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It's a human tendency to push farther than is justified --- to take a good concept and run with it beyond the limits of its known validity. Such leaps of faith have paid big dividends, time and again, especially in studying the laws of nature. But it's important, when leaping, to respect those already on the other side of the chasm.

Good explanations of fundamental phenomena don't answer all questions on larger scales. People and their activities aren't simply reducible to their genes, for instance. Contemptuous claims that we're just big lumbering robots, puppets dancing to the strings pulled by our DNA, don't hold water ... any more than the opposite arguments that our minds are transcendent entities, independent of physical bodies and their underlying chemistry. Life's more complex than that, both ways.

Mary Midgley makes some balanced and insightful insightful comments on this topic in Chapter 4 of Beast and Man: the Roots of Human Nature:

... Anyone who speaks of a small part as doing something that can only intelligibly be done by the whole grinds his logical gears, producing a frightful noise that obscures all the implications of what he is trying to say. (Very few scientists treat their cars as badly as they treat their conceptual schemes.) If I claim that this carburetor won the Monte Carlo Rally, or that Eclipse's left hock won the Derby; if I say that my small intestine has digested my lunch; if the boy soprano's family remark that he has just sung the Messiah --- we speak confusedly. It was Cæsar, not just Cæsar's brain, that crossed the Rubicon. And what took the decision to do it was again Cæsar, not his HLC [hypothalamic-limbic complex] or his cerebral cortex.

People find it hard to grasp this point because they see it as antiscientific. Must not the real account of what is happening, they say, be the physical one? Are we not speaking only indirectly or superficially, if not superstitiously, whenever we describe an event in any other term than as the movement of electrons? Is not everything else in some way unreal?

Asking different kinds of questions produces quite different kinds of answers; they are usually not reducible to one another, though they must be compatible. Slicing the world in different directions reveals different patterns. Jelly rolls, sliced downward, have a spiral structure. Sliced across, they have stripes. Stripes are not reducible to spirals, nor vice versa, and will not become so by further analysis. Both are real, and the two patterns can be related if we understand the relation between the two slicing angles. In just the same way, other things are real as well as electrons. Brains are also real --- but so are the colors we see and the pains we feel, though they could never figure in books on physics or neurology. And someone with a moral conflict has a real conflict --- granted that it is not unreal in the way that conflicts can be so (that is, fictitious, imaginary, or self-induced). All real features of the world can be studied directly, on their own terms. They do not have to be approached indirectly, by finding their mirror images in a pattern studied by physicists.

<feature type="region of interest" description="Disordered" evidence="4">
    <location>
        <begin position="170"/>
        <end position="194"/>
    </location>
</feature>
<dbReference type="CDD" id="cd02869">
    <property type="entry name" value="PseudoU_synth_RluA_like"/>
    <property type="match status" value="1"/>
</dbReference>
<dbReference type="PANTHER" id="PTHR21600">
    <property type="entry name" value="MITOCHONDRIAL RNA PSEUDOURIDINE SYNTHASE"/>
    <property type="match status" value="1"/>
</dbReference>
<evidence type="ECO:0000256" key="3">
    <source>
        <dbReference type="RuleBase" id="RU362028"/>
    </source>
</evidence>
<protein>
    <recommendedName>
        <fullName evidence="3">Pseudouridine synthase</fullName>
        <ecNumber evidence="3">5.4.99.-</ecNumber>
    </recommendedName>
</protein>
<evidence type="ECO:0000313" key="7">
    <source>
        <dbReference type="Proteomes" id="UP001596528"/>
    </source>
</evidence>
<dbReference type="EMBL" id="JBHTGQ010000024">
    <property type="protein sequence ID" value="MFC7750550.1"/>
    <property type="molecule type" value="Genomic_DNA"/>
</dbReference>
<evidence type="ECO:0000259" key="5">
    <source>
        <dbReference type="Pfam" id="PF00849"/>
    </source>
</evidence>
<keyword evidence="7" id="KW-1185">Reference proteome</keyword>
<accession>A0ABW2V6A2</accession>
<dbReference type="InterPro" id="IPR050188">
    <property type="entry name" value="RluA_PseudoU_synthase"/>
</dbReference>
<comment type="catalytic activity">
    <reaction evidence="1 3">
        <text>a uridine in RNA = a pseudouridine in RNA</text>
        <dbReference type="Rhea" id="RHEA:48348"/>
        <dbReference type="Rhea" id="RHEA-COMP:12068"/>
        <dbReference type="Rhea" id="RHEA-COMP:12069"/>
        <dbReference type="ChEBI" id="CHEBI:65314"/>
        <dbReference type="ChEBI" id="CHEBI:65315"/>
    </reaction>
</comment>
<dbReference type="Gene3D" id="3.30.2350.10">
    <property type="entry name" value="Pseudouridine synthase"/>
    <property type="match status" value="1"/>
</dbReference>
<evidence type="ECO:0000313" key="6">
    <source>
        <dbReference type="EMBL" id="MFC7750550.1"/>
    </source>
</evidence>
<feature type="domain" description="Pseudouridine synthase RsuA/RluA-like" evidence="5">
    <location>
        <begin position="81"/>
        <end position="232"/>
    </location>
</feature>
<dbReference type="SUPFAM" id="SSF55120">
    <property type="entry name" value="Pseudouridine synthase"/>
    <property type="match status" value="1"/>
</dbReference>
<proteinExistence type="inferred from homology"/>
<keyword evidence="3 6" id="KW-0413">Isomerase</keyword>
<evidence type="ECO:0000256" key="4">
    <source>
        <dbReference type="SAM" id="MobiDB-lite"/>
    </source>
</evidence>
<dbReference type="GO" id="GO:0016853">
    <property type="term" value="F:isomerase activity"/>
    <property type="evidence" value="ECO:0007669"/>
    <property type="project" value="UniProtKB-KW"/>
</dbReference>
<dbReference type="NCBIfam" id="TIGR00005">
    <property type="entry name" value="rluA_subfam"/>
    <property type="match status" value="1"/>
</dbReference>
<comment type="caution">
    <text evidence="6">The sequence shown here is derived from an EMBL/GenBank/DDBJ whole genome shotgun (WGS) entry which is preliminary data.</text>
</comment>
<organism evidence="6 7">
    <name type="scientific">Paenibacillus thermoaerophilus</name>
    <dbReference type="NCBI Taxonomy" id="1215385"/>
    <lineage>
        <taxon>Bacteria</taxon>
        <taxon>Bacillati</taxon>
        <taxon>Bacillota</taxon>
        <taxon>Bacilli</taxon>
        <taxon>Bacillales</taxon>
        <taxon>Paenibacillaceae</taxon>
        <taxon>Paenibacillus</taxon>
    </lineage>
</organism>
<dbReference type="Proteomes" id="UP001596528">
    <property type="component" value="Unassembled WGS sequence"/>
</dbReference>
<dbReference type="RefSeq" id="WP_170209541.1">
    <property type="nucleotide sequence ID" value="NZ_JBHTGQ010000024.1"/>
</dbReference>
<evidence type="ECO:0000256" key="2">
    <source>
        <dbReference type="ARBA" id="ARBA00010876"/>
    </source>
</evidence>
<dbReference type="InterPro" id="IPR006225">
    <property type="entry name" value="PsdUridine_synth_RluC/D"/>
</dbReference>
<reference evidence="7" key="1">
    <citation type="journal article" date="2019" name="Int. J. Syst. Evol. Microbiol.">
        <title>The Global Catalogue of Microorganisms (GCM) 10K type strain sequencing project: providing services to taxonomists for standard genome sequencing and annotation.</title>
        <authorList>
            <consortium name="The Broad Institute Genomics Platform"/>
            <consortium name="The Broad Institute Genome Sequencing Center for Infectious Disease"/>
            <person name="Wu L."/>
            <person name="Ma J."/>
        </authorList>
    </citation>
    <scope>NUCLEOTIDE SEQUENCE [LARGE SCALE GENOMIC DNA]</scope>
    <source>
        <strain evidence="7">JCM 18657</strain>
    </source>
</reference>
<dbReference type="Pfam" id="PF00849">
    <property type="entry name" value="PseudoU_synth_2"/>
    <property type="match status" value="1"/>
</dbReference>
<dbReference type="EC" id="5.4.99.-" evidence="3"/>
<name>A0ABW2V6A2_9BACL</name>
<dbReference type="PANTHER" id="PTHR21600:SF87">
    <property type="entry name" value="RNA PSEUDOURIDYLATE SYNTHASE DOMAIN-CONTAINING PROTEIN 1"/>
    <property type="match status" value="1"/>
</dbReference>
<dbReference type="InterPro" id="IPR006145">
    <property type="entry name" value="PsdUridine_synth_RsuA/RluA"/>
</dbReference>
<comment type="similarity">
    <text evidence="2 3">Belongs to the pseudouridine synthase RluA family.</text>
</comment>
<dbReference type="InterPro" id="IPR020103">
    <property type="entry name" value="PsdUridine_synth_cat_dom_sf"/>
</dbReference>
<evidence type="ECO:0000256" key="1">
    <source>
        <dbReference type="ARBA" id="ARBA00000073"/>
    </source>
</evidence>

Midgley goes on to explain how the DNA of living creatures can be both worthy of reverence (as part of an awesome, wonderfully complex system) and yet not any more worthy of reverence than the beings whom we interact with on a macroscopic scale. She concludes by critiquing the logic of those who try to use an ersatz "scientific" viewpoint (e.g., "a chicken is only the egg's way of making another egg" applied to genetics), in a game of intellectual one-upmanship, to cast scorn on real-world thinking:

... It can lead, with startling ease, to a confident belief that all the concerns of daily life are somehow "unscientific," that the scientific thing to do is always to find some extremely remote standpoint and insist that only what is seen from it shall count as reality. Middle-sized phenomena, such as we must always deal with in our lives, are dismissed as beneath explanation, while the scientist makes off with the speed of light, either to use his electron microscope on ultimate particles, or to gaze through his telescope at remote perspectives, in terms of which indeed the individual counts for almost nothing. Now both these things must be done, but they are no more scientific than working on patterns seen in the phenomena immediately before us. The scientific temper is one that looks for the appropriate method in each field, that carefully distinguishes different sorts of questions for differing treatment. To become obsessed with a method for its own sake and try to use it where it is unsuitable is thoroughly unscientific.* And the purpose of all explanation must be, ultimately, to illuminate the chaotic world with which we are actually surrounded. That is what we have to explain.

*It is the mark of an educated man to look for just as much precision in each enquiry as the nature of the subject allows" (Aristotle, Ethics 1.3).

For additional Mary Midgley comments see the ^zhurnal entries of 1 June 2000 (EducationCultureAndBlame) and 10 May 2000 (WonderWhy).

Thursday, July 06, 2000 at 04:52:47 (EDT) = Datetag20000706

TopicMidgley - TopicScience

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